In Nadine Girder’s short story of “Once Upon a time”, she creates a frame narrative that she is involved in which is complained by a children’s story that she’s had no interest in writing. The theme supports a message stating that humans can become their own self destruction. Living happily ever after means good comes to those who’ve worked hard and have earned it, but this story is followed by a twist and “YOU HAVE BEEN WARNED” (Groggier, 190) is repeated many times throughout the story which soon follows by a tragic ending.
Living happily ever after is followed by happy endings, and a satisfied outcome. Although children’s stories did not interest Groggier, one night she told herself a fairy tale to sooth her paranoia after hearing an unfamiliar noise in her house. The tone in this story explains how situations for the family became more challenging when it was time to purchase much higher qualified security. The conflict they had to face with living in a nice part of the city, was dealing with thieves breaking into the most expensive homes which theirs happened to reside.
The family was very oriented with each other, and are for their safety and well beings was most important. They lived in the suburbs, a man, his wife, their son and a dog. With very fortunate living, the family was able to afford anything that was going to keep the family safe. There were many riots and houses were being broken into which alarmed the family and made them take certain safety precautions. ‘ ‘There were riots, but these were outside the city, where people of another color were quartered.
These people were not allowed into the suburb except as reliable housemaids and gardeners, so there was nothing to fear, the husband told he wife. Yet she was afraid that someday such people might come up the street and tear off the plaque YOU HAVE BEEN WARNED and open the gates and stream in… ” (Groggier, 1 90) The mood in the story changes every time the family has to buy something new to protect and isolate their family from the outside corrupt world. There is a such thing as being over protective and the parents show throughout their tone in the story.
The parents couldn’t help but to remember their warning about not taking anyone off the streets and bringing them to their home. This part of the story creates a conflict cause as much help around the house they needed, unfortunately they couldn’t accept it from anyone. “Some begged, waiting for the man of his wife to drive the car out of the electronically operated gates. They sat about with their feet in the gutters, under the jacaranda trees that made a green tunnel Of the 192) Not only did it trap the family from the outside world, but also did not allow them to give anyone a chance because of the curse that was spelled on them.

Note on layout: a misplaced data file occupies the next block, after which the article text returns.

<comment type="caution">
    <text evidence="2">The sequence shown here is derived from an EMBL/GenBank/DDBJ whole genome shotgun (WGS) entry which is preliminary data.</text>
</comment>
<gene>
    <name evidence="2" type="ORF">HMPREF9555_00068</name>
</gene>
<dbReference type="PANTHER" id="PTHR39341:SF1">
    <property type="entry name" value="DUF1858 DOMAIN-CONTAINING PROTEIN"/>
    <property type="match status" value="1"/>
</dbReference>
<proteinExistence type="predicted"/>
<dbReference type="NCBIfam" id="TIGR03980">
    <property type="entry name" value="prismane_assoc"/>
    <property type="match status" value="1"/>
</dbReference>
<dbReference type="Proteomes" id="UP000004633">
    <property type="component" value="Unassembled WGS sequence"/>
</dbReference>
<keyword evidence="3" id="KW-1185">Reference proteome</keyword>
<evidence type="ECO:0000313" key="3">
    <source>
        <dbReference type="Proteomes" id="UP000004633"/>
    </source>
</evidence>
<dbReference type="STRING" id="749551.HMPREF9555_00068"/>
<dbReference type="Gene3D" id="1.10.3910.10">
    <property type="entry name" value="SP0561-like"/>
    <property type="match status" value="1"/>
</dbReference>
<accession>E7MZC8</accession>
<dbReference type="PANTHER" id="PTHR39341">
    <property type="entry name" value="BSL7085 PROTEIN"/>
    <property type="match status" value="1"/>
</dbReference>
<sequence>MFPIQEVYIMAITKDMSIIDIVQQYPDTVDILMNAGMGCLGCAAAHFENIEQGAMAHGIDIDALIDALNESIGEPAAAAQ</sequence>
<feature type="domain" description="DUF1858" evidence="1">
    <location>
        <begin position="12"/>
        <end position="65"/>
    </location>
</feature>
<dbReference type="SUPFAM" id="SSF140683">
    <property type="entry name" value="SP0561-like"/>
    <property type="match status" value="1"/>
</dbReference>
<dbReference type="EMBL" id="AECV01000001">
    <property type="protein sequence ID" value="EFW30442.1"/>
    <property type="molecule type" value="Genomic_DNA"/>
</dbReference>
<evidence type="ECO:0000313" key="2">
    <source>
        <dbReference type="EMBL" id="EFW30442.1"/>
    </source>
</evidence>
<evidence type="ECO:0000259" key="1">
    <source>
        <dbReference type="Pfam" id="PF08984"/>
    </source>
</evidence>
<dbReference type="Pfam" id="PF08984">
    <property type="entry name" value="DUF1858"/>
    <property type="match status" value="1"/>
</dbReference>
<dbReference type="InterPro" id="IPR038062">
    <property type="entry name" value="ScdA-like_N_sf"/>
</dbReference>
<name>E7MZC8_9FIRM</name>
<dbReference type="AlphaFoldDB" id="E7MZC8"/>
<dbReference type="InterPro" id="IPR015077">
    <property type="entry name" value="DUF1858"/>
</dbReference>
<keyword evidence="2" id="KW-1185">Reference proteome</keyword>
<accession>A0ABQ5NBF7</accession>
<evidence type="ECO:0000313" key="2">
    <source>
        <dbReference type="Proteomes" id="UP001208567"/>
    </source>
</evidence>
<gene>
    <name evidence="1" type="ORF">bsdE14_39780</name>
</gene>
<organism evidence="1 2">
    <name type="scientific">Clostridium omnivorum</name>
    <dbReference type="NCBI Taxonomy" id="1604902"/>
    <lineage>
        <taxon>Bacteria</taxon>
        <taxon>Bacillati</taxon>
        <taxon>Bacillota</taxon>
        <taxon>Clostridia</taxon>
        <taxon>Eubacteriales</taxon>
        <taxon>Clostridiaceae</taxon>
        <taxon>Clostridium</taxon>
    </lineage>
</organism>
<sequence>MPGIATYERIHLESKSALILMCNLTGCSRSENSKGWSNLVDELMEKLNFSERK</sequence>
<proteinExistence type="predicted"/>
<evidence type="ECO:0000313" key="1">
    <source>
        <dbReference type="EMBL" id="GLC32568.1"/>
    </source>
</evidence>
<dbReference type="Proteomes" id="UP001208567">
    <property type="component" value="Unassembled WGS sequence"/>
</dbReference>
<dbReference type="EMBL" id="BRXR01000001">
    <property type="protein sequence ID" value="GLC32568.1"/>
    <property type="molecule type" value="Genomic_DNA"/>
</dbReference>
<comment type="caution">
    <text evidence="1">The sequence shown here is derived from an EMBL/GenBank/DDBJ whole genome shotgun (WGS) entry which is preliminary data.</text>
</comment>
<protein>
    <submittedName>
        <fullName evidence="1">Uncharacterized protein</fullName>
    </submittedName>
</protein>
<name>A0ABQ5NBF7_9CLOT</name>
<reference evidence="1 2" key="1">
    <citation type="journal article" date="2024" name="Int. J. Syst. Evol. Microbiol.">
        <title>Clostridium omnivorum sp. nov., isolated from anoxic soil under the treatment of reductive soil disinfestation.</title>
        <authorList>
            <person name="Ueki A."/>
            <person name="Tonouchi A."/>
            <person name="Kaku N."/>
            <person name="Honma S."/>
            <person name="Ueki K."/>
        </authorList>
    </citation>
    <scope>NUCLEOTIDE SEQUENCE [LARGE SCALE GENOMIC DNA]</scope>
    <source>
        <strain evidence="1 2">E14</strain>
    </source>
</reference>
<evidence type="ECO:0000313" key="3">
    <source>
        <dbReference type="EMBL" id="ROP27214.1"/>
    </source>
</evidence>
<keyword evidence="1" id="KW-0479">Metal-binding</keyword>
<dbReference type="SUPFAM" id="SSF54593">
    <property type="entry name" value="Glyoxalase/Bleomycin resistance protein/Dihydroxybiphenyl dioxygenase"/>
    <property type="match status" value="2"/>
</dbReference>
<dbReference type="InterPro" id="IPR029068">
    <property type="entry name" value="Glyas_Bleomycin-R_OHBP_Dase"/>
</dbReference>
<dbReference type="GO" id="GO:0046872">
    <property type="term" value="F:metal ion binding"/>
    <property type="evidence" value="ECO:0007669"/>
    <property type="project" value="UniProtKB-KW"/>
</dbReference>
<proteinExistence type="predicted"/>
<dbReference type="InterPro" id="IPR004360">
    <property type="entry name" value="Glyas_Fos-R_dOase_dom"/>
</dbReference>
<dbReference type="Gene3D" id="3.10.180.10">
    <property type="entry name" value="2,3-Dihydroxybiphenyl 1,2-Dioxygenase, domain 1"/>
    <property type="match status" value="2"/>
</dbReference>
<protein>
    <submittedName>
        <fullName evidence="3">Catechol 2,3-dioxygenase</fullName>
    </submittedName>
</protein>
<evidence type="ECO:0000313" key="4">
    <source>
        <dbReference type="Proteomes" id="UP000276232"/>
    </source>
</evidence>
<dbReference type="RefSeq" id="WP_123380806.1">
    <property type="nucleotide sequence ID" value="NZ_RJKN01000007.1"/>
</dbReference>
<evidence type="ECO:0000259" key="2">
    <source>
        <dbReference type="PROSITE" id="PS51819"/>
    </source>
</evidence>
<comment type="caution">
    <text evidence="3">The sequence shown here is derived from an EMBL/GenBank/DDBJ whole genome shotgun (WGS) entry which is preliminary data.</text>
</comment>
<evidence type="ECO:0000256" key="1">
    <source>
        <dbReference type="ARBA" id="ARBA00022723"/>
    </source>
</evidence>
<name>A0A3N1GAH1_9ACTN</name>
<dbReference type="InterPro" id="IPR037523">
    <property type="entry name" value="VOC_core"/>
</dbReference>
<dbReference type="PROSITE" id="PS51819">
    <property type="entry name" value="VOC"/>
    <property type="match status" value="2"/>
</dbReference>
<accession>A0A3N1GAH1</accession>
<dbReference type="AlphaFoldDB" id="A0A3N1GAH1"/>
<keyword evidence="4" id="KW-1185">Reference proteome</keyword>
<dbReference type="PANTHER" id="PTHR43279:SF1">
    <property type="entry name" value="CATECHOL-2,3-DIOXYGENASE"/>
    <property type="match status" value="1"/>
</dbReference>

One day the parents had men stretch out a wired coiled gate for higher security knowing no one would jump the fence. The mom read the little boy a story the night before that the old witch had gave to him. Trying to imitate the story, the little boy approaches the newest fence with ideas of imitating the story and getting past the coils. He dragged a ladder to the wall, the shining coiled tunnel was just wide enough for his little body to creep in, and with the first fixing of its razor-teeth in his knees and hands and head he screamed and struggled deeper into its tangle. (Groggier, 193) Tragedy hits as soon as the housemaid and gardener rush to help the little boy. Tearing his body to shreds, the parents now finally realized that there is a such thing as being over protective. Certain precautions were overlooked and now the son was dead. The tone supports the mood of the story and tragedy soon hits when it could have easily been avoided. The frame narrative explains that the story was not going to be happily ever after. Work(s) Cited Groggier, Nadine. “Once upon a Time. ” Prince’s Story and Structure: An Introduction to Fiction. 13th De. De. Thomas R. Arp and Greg Johnson. Boston: headwords, 2012. 189-194.